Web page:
Kenya plans over $ 900 million in World Bank and IMF loans for economic recovery
Kenya expects to receive over 100 billion shillings in loans from the World Bank (WB) and the International Monetary Fund (IMF) in early June, even as the country seeks more debt suspension in its plan economic stimulus.
The Central Bank of Kenya (CBK) said on Thursday that disbursement of 75 billion shillings ($ 750 million) from the WB was expected in about two weeks, while another 41 billion shillings (410 million dollars) from the IMF would be received in a few months. weeks.
CBK Governor Patrick Njoroge also told a post-Monetary Policy Committee (MPC) meeting that the country expects to receive another loan from the African Development Bank (AfDB). He did not disclose details of the amount, however.
“We expect to receive funding of $ 750 million from the WB over the next two weeks. We also expect the IMF to complete the review of the program sometime in June, which will lead to a disbursement of around $ 410 million, ”Dr Njoroge said.
Kenya’s public debt burden currently exceeds 7 trillion shillings, and the new round of lending comes at a time when the country is spending nearly 1,000 billion shillings a year to service its debts.
Governor Njoroge said the loans are intended to help Kenya implement stimulus strategies and budget allocations in some areas, following the negative impact of the pandemic.
The governor of the CBK added that Kenya continues to seek an extension of the payment of the public debt in order to free up more resources to support the economic recovery.
Dr Njoroge did not disclose how much would be saved through the Debt Service Suspension Initiative (DSSI), saying it would depend on the terms of the extension.
In January, the Paris Club of international creditors accepted Kenya’s request to suspend debt service until the end of June, a move that saved the country more than 17 billion shillings, an amount that , according to the government, would be intended to fight against the impacts of the Covid. -19 pandemic.
The MPC report said various sectors of the economy that contracted amid Covid-19 since last year have been recovering since March.
The report showed that exports rose 5.5% between January and April compared to a similar period last year, while exports of manufactured goods grew by 33.9%.
Imports of consumer and intermediate goods rose 15% between January and April, the financial services sector regulator said, noting that this was an indication that local industries were back to work.
The MPC also reported that the construction sector grew during the four-month period with an increase in cement consumption in the public and private sectors, while the manufacturing sector recovered, increasing productivity.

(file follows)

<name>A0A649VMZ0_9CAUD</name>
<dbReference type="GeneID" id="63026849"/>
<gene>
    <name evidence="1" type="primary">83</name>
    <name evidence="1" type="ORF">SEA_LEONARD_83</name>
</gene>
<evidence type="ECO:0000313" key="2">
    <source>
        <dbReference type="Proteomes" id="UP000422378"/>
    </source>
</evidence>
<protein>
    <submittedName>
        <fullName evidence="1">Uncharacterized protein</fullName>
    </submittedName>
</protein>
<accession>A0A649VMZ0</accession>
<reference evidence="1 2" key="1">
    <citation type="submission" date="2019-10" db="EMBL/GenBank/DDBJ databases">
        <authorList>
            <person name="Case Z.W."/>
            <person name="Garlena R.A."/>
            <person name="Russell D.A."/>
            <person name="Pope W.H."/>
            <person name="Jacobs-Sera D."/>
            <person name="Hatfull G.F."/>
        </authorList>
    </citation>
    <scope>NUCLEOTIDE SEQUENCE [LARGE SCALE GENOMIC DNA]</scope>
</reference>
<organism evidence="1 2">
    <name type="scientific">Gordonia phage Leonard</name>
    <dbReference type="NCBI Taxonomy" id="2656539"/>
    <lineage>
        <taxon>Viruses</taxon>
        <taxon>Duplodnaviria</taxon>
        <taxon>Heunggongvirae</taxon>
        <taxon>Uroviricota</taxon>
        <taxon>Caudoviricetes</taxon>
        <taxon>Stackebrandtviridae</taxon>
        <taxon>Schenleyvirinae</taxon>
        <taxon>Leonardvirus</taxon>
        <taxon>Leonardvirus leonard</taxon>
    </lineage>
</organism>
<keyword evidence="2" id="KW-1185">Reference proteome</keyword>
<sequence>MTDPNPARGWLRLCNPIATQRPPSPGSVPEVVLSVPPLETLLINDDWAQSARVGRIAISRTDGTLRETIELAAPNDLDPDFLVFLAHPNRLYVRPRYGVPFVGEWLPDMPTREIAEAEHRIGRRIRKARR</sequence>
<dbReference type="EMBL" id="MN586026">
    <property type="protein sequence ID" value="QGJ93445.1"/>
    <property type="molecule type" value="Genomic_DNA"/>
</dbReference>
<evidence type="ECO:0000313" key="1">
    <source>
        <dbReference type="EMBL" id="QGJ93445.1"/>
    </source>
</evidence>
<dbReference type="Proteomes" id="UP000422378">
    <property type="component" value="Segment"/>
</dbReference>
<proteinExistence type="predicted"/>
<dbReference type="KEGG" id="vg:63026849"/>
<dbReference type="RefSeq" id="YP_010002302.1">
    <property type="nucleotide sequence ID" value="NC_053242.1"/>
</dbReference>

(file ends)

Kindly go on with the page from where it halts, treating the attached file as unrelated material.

“Credit to the manufacturing sector has also increased. In January, February and March, credit to the sector increased by 12.6%, 15.8% and 10.7% respectively. Turnover has also increased, while consumption of intermediate goods and electricity has increased, “said Dr Njoroge.
The governor noted that leading indicators in various economic sectors point to a gradual strengthening in 2021.
On the other hand, outflows from outside the country increased by 23.3%, a positive figure coming at a time when the CBK concluded a survey of diaspora remittances, aimed at finding out how the government can help Kenyans living abroad invest more. home.
However, a bank-led survey of CEOs found that many business leaders were still not optimistic about the future, with just 49% considering their business outlook to be positive. .
The survey showed that 36% of CEOs believe the business will stay the same, while 15% believe that the continued effects of the pandemic and the low purchasing power of the population following the cancellation of the relief measures fiscal mean that growth will be even slower than the current situation.
The CBK also noted that the movement stop put in place by President Uhuru Kenyatta between March and May 1 to curb the spread of Covid-19 has had negative economic impacts in some sectors, and has affected credit growth. to the private sector.
However, the Central Bank said that from May the number of loan applications increased.
The MPC continues to stress that there is still uncertainty about how things will develop due to the unpredictability of the Covid-19 pandemic, which has created economic disruption.